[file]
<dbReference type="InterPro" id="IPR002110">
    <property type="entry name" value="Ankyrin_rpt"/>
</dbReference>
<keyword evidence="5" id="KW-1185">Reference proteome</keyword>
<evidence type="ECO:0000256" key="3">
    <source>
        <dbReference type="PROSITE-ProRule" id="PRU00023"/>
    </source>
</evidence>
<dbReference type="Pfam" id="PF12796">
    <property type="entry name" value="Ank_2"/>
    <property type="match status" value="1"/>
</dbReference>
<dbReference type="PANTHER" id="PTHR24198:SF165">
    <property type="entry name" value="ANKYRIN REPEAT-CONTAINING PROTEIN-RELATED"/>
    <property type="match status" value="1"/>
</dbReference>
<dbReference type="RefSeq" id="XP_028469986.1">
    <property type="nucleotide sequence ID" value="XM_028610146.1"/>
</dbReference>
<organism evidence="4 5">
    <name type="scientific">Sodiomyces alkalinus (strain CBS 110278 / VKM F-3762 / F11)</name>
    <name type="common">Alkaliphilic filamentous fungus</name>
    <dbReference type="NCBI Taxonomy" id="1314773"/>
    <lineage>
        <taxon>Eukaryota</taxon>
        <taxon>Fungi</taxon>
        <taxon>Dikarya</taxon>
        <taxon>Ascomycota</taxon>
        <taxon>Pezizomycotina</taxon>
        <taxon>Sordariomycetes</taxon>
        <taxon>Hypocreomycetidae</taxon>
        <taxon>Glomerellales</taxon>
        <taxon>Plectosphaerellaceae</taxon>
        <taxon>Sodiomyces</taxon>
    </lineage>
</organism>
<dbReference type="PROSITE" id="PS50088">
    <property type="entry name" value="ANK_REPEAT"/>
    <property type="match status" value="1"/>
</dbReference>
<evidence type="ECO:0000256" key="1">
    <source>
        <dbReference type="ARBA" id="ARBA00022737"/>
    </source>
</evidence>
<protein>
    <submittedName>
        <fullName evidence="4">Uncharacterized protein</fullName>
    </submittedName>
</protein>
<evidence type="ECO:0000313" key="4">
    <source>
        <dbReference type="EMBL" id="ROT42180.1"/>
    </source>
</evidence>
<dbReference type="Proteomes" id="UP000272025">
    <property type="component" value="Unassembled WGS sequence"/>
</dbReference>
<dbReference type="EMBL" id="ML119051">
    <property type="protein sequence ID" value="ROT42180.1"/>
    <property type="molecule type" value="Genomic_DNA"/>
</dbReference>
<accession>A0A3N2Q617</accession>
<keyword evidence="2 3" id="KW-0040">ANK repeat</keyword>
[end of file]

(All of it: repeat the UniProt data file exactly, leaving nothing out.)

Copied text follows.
<dbReference type="InterPro" id="IPR002110">
    <property type="entry name" value="Ankyrin_rpt"/>
</dbReference>
<keyword evidence="5" id="KW-1185">Reference proteome</keyword>
<evidence type="ECO:0000256" key="3">
    <source>
        <dbReference type="PROSITE-ProRule" id="PRU00023"/>
    </source>
</evidence>
<dbReference type="Pfam" id="PF12796">
    <property type="entry name" value="Ank_2"/>
    <property type="match status" value="1"/>
</dbReference>
<dbReference type="PANTHER" id="PTHR24198:SF165">
    <property type="entry name" value="ANKYRIN REPEAT-CONTAINING PROTEIN-RELATED"/>
    <property type="match status" value="1"/>
</dbReference>
<dbReference type="RefSeq" id="XP_028469986.1">
    <property type="nucleotide sequence ID" value="XM_028610146.1"/>
</dbReference>
<organism evidence="4 5">
    <name type="scientific">Sodiomyces alkalinus (strain CBS 110278 / VKM F-3762 / F11)</name>
    <name type="common">Alkaliphilic filamentous fungus</name>
    <dbReference type="NCBI Taxonomy" id="1314773"/>
    <lineage>
        <taxon>Eukaryota</taxon>
        <taxon>Fungi</taxon>
        <taxon>Dikarya</taxon>
        <taxon>Ascomycota</taxon>
        <taxon>Pezizomycotina</taxon>
        <taxon>Sordariomycetes</taxon>
        <taxon>Hypocreomycetidae</taxon>
        <taxon>Glomerellales</taxon>
        <taxon>Plectosphaerellaceae</taxon>
        <taxon>Sodiomyces</taxon>
    </lineage>
</organism>
<dbReference type="PROSITE" id="PS50088">
    <property type="entry name" value="ANK_REPEAT"/>
    <property type="match status" value="1"/>
</dbReference>
<evidence type="ECO:0000256" key="1">
    <source>
        <dbReference type="ARBA" id="ARBA00022737"/>
    </source>
</evidence>
<protein>
    <submittedName>
        <fullName evidence="4">Uncharacterized protein</fullName>
    </submittedName>
</protein>
<evidence type="ECO:0000313" key="4">
    <source>
        <dbReference type="EMBL" id="ROT42180.1"/>
    </source>
</evidence>
<dbReference type="Proteomes" id="UP000272025">
    <property type="component" value="Unassembled WGS sequence"/>
</dbReference>
<dbReference type="EMBL" id="ML119051">
    <property type="protein sequence ID" value="ROT42180.1"/>
    <property type="molecule type" value="Genomic_DNA"/>
</dbReference>
<accession>A0A3N2Q617</accession>
<keyword evidence="2 3" id="KW-0040">ANK repeat</keyword>